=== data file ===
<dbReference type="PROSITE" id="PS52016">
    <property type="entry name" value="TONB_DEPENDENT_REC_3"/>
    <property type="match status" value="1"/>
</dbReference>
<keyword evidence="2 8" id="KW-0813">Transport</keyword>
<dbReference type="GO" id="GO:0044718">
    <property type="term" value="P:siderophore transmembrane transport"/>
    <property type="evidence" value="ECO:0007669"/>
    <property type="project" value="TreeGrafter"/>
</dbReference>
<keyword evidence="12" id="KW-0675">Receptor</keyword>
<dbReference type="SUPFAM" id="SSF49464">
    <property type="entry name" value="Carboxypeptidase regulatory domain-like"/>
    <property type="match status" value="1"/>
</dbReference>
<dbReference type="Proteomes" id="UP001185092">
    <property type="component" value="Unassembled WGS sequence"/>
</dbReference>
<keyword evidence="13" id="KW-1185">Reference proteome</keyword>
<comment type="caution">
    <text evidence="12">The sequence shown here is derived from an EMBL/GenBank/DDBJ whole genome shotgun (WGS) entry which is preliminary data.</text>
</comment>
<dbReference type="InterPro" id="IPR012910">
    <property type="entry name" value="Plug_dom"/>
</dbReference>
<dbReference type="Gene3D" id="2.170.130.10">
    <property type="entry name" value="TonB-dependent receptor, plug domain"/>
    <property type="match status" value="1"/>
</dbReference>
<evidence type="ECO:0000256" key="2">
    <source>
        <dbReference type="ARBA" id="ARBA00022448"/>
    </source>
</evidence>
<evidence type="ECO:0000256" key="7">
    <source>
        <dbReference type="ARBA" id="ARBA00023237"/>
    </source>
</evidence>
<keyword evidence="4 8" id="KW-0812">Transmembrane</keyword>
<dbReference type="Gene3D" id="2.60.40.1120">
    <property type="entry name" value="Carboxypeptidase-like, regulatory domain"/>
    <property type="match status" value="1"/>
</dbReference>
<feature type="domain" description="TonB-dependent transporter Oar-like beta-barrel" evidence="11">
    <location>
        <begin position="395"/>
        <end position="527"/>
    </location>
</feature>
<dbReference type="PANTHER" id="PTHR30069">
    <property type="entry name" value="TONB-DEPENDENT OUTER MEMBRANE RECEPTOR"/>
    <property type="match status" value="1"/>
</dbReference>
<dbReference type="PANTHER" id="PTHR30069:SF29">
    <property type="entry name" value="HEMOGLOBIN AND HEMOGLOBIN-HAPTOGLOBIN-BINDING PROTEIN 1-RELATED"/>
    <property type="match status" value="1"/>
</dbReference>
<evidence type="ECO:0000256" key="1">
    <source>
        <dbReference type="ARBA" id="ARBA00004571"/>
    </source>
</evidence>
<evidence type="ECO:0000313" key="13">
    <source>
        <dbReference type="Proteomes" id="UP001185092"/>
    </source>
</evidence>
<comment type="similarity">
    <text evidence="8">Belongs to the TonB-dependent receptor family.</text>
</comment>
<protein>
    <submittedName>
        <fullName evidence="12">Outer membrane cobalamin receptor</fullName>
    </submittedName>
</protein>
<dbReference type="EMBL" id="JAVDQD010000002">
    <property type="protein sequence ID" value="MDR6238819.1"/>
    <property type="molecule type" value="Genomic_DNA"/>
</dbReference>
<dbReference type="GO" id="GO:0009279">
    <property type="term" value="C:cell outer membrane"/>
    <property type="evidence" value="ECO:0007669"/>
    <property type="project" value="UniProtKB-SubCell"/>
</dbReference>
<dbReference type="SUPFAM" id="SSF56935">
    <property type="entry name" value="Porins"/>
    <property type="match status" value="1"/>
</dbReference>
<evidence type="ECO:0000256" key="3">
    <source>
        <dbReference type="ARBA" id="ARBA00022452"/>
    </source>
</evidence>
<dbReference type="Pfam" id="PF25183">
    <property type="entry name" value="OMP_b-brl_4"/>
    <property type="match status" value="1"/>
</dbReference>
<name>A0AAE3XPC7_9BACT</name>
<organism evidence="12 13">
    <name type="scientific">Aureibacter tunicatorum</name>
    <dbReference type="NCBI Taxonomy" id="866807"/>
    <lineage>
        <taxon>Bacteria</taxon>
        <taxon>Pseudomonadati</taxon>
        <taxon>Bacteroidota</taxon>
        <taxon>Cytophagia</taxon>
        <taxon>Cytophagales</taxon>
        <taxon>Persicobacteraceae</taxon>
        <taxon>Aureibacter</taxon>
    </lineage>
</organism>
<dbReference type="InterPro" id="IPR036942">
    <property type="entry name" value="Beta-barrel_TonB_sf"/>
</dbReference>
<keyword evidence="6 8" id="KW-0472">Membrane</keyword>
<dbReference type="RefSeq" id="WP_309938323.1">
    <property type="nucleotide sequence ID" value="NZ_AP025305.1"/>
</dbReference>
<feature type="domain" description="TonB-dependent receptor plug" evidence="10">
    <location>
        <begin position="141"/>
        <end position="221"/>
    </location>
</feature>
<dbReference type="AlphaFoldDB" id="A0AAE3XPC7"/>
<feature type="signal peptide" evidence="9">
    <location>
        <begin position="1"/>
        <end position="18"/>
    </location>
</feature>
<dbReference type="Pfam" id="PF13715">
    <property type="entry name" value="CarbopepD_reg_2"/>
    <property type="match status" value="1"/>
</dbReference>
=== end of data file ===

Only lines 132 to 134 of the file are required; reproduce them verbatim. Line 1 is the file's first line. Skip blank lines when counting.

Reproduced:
</feature>
<dbReference type="Pfam" id="PF13715">
    <property type="entry name" value="CarbopepD_reg_2"/>